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b. Write-once-read-many (WORM) disks use an organic dye thin film optical recording technique
and have typical storage capacities starting at 650 megabytes. Data can only be written to a WORM disk
until the disk capacity is filled one time, so there is no risk of accidentally destroying archived data on the
WORM disk by overwriting. WORM disks provide very secure archival of large files, such as the static
database of a UMCS island, a snapshot of the dynamic database, trend values or graphic display
diagrams, and have a life of more than fifteen years.
c. Compact disk read only memory (CD ROM) disks have a typical storage capacity of 650
megabytes. CD ROM disks can only be read from, not written to by an optical drive. A special purpose
CD ROM recorder is required to write files to the CD ROM disks. Because of this feature, CD ROM disks
are often used for software distribution (such as delivery of a complete system software update from the
UMCS manufacturer) instead of archiving. An important advantage of CD-ROM is standardization of the
recording format according to ISO guidelines.
d. The rewriteable (or erasable) optical drives have the advantage of high volume data storage
capacity (650 Mbytes or 1.3 Gbytes) coupled with the ability to erase and write again. Some
manufacturers offer multifunctional drives that will support both the write-once (archival) and erasable
(working storage) function. This removable media has a long shelf life of 30 years and is easy to handle
e. Specific optical drives are required for each type and size of disk. Multiple disk changers
(jukeboxes) can be provided for installations requiring greater storage capacity.
a. Dot Matrix alarm printers will be provided for all island stations and central stations, connected to
the island/central station computer printer port. Dot matrix alarm printers utilize sprocket-fed fanfold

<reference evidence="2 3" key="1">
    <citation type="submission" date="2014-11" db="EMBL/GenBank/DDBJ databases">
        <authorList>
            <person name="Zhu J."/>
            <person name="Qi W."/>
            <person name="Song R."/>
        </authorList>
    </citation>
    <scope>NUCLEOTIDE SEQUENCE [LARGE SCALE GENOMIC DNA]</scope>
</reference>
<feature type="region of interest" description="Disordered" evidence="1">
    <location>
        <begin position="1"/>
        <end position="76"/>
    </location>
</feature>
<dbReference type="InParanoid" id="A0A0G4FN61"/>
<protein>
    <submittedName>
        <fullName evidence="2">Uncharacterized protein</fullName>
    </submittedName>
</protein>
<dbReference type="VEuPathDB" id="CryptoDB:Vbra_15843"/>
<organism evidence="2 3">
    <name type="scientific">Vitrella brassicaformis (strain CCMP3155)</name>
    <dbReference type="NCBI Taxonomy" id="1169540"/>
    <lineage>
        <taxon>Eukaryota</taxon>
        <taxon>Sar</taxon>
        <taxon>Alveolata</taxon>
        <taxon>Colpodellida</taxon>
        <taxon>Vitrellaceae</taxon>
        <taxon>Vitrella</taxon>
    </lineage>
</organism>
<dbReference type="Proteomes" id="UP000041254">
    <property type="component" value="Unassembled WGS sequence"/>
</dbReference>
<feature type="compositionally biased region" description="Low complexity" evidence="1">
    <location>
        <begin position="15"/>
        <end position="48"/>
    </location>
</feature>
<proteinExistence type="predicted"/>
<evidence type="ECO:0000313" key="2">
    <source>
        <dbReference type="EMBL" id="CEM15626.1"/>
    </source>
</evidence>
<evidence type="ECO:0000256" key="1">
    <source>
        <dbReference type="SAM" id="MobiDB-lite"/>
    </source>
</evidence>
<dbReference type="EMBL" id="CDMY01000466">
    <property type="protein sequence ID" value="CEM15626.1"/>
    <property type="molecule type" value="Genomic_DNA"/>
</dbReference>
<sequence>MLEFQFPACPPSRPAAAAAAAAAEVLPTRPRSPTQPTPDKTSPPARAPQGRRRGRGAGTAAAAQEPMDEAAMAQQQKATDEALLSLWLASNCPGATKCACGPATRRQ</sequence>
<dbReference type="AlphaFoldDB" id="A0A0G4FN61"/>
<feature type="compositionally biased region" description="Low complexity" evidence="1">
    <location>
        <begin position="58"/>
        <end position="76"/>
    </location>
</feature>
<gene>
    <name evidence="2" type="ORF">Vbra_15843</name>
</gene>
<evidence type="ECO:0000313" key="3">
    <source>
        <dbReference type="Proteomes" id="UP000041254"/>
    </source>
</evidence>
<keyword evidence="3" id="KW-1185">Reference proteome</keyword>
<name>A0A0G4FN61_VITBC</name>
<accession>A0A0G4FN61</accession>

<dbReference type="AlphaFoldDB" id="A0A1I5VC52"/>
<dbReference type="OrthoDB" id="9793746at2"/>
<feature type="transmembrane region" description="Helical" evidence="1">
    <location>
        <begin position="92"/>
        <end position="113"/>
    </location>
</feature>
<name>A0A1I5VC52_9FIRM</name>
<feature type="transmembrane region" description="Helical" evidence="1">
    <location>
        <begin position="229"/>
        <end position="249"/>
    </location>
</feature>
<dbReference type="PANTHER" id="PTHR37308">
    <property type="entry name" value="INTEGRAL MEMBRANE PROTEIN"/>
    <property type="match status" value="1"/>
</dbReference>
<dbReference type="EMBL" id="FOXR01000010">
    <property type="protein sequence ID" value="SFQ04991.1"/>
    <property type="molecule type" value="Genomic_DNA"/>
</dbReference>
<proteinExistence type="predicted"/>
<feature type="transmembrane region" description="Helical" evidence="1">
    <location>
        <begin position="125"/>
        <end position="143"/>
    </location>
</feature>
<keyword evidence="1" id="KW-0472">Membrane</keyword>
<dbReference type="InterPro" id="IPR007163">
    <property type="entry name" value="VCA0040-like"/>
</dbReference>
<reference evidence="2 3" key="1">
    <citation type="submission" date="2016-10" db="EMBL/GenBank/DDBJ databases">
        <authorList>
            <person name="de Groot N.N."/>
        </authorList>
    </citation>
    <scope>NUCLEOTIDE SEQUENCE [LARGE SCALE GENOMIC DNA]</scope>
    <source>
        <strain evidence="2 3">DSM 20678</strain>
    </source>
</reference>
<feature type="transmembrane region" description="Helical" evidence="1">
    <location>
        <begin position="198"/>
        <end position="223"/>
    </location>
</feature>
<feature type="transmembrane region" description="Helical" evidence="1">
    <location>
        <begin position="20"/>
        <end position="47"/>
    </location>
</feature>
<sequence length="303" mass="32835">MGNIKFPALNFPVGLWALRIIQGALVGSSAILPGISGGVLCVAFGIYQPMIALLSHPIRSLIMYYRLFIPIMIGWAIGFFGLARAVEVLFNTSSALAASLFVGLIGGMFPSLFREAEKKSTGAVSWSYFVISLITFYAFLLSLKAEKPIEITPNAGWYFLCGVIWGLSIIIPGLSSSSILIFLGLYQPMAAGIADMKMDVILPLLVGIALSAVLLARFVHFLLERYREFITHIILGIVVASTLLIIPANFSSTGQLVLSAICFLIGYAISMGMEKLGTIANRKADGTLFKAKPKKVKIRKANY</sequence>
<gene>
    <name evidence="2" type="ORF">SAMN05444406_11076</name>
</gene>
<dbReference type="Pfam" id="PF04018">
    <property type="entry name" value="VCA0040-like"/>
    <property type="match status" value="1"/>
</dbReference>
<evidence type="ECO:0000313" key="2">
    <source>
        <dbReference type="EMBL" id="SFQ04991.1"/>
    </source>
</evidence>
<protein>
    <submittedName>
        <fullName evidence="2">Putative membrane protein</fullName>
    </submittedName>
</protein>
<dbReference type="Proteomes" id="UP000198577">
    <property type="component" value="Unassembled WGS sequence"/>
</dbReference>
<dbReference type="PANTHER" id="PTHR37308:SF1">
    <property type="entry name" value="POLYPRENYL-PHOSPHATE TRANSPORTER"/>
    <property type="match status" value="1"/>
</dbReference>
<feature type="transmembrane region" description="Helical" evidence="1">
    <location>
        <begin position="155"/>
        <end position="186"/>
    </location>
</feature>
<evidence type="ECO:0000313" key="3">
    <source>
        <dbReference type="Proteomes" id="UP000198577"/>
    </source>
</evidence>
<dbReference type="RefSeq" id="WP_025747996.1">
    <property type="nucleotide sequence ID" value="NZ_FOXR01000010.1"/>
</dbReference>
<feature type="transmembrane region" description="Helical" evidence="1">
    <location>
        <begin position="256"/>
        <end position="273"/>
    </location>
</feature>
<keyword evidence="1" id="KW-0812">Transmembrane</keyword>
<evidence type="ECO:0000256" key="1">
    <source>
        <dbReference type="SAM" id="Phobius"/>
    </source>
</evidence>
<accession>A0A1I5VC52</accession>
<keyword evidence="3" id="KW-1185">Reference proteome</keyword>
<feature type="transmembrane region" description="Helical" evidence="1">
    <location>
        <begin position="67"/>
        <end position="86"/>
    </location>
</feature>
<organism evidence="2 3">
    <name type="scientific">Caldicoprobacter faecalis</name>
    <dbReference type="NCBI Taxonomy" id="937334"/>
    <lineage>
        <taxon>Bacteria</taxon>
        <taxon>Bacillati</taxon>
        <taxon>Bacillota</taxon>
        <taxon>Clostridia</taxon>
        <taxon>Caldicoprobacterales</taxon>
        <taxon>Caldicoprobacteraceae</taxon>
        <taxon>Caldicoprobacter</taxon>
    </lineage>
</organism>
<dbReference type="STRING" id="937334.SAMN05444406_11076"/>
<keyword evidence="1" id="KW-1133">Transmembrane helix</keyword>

paper up to 11 inches wide, providing hard-copy record of all alarm activity including acknowledgment
and return-to-normal. Printing speed and character spacing will be specified for all dot matrix alarm
b. Laser printers with both automatic and manual feed of single sheets will be provided for all island
stations and central stations. The system will include dedicated laser printers connected to printer ports
on workstations as well as network laser printers. Network compatible laser printers which can be
accessed by the central/island station computer or any workstation on the LAN are used to provide
economy in cost and in required console areas. Laser printers provide letter quality (high resolution)
output suitable for reports. The laser printer resolution, random access memory capacity and printing
speeds will be specified for all UMCS.
c. Network Color printers will be included in the design, if required by the installation. Thermal ink
jet color printers which allow the use of standard laser printer paper will be used. Although color printers
can be used for text printing, they should not be used in place of dot matrix or laser printers because of
their slower speed and higher cost per page. Color printers will be connected to the LAN.
a. A full color, microcomputer based graphic workstation is the primary operator-machine interface.
The workstation displays equipment schematics, system status, operating parameters, and equipment
operating data. The workstation includes a dedicated keyboard and mouse for entry of operator
commands. Graphic displays may be brought up automatically when an alarm is activated, or upon
operator command. Operator workstations are located in the central station or island station equipment
room. Additional workstations may be located in other areas of the installation based on the installation's
requirements. Location of workstations in maintenance shops, such as an HVAC shop, is encouraged.
The workstation software permits partitioning of alarms and other information so that, for example, an
operator workstation located in the electrical maintenance facility will only display alarms associated with